AMA Pro Road Racing Announces Class Restructuring And Rule Changes

Andrea Wilson | December 4, 2013
AMA Pro Racing announces class restructuring and rule changes for 2015.

AMA Pro Racing officials announced today its future plans for the AMA Pro Road Racing Series’ class structure and rules package. Although they didn’t elaborate on the details, the plan for 2015 is to promote the goal of a cost-effective and competitive racing platform for the series.

The release went on to say that the AMA is following consultation with both World and National Superbike Championship governing bodies not only in the interest of the goals for cost containment and performance parity, but for rule commonality among the Superbike Series’. This suggests a possible adaptation to FIM or British Superbike rules, the former of which has been something critics have been calling on for years. And with World Superbike’s addition of the scaled-back EVO class next year, many are expecting that that experiment will lead to an all EVO Superbike format in 2015 – a format that would also be attractive to the National Series’.

The AMA went on to add that the changes made to the technical rules package would be implemented incrementally over the next two seasons.

Also announced is a restructuring of the series’ tiered-class structure. AMA Superbike will continue to be the premier class of the series, but for 2015 the two middleweight classes – Daytona SportBike and AMA Supersport – will be combined. So the current AMA SuperSport class will remain for 2014, but the East and West divisions of the class will be eliminated in favor of an overall National Championship.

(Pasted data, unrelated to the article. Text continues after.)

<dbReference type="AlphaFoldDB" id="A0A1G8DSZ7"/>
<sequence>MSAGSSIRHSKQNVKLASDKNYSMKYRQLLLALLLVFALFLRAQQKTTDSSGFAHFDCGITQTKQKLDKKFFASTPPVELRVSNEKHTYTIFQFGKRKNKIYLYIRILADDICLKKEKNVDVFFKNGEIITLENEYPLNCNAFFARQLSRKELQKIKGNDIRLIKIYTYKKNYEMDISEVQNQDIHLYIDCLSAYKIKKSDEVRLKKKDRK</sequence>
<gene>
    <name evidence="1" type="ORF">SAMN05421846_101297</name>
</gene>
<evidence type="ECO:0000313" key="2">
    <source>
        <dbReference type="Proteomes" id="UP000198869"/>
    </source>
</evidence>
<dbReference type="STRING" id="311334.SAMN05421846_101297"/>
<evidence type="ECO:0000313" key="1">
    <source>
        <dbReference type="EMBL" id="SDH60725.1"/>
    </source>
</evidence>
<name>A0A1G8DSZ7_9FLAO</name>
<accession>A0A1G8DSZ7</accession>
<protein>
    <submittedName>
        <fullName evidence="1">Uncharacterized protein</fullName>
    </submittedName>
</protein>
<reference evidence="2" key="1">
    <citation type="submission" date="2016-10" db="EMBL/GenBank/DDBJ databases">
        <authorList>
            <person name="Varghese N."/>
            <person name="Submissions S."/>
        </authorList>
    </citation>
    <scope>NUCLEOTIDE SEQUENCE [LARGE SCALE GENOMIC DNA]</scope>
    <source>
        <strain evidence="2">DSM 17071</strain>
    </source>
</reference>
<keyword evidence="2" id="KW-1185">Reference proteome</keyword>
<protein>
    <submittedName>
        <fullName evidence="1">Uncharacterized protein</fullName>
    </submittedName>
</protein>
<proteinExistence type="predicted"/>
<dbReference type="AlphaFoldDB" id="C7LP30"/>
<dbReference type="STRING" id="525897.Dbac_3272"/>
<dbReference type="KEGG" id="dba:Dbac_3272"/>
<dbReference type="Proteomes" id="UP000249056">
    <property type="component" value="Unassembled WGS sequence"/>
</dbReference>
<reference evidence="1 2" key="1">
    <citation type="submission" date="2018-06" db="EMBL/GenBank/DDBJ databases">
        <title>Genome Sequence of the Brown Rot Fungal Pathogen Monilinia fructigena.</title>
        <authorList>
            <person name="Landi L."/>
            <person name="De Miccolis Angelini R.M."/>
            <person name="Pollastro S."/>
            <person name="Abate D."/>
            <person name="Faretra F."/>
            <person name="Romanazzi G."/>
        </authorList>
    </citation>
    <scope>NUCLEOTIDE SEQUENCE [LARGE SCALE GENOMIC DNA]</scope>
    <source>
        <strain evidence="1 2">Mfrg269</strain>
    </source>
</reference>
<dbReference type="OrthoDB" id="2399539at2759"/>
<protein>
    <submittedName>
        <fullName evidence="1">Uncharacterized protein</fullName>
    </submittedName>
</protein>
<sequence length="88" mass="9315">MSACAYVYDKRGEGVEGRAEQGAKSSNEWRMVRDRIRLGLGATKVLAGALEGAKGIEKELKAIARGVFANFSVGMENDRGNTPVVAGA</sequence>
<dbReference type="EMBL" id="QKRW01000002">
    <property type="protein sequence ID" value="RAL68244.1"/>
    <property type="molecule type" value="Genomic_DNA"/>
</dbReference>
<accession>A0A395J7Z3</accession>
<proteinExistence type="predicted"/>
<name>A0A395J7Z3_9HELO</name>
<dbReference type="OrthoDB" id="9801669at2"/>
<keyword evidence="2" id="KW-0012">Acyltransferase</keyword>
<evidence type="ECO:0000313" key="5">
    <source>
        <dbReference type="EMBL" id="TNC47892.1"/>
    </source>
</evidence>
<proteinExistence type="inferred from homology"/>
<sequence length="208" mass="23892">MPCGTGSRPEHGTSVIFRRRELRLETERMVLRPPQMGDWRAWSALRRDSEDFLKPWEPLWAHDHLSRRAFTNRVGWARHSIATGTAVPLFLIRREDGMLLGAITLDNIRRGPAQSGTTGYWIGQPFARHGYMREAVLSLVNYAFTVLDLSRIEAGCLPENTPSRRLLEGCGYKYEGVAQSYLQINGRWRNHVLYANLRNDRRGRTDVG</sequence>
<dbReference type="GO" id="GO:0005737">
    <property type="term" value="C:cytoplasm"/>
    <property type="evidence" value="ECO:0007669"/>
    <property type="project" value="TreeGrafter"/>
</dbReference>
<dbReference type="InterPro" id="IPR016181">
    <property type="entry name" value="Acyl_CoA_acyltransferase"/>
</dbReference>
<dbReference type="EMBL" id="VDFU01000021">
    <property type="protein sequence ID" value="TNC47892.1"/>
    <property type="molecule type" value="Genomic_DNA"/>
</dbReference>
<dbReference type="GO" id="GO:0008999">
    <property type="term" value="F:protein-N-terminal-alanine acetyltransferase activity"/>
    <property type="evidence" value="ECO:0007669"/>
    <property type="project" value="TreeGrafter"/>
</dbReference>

Additionally, the prospect of adding an entry-level class with smaller-displacement machines is being investigated for the future. The Vance & Hines Harley-Davidson class is slated to remain a part of the program through 2015.

Andrea Wilson | Associate Editor / Website Coordinator

Andrea has been shooting everything from flat track to road racing in her job as a professional freelance photographer, but she's made the move to a full-time staff position at Cycle News where her love of all things motorcycling will translate well. Wilson has proven her worth as more than a photographer as she migrates to the written word with everything from race coverage to interviews.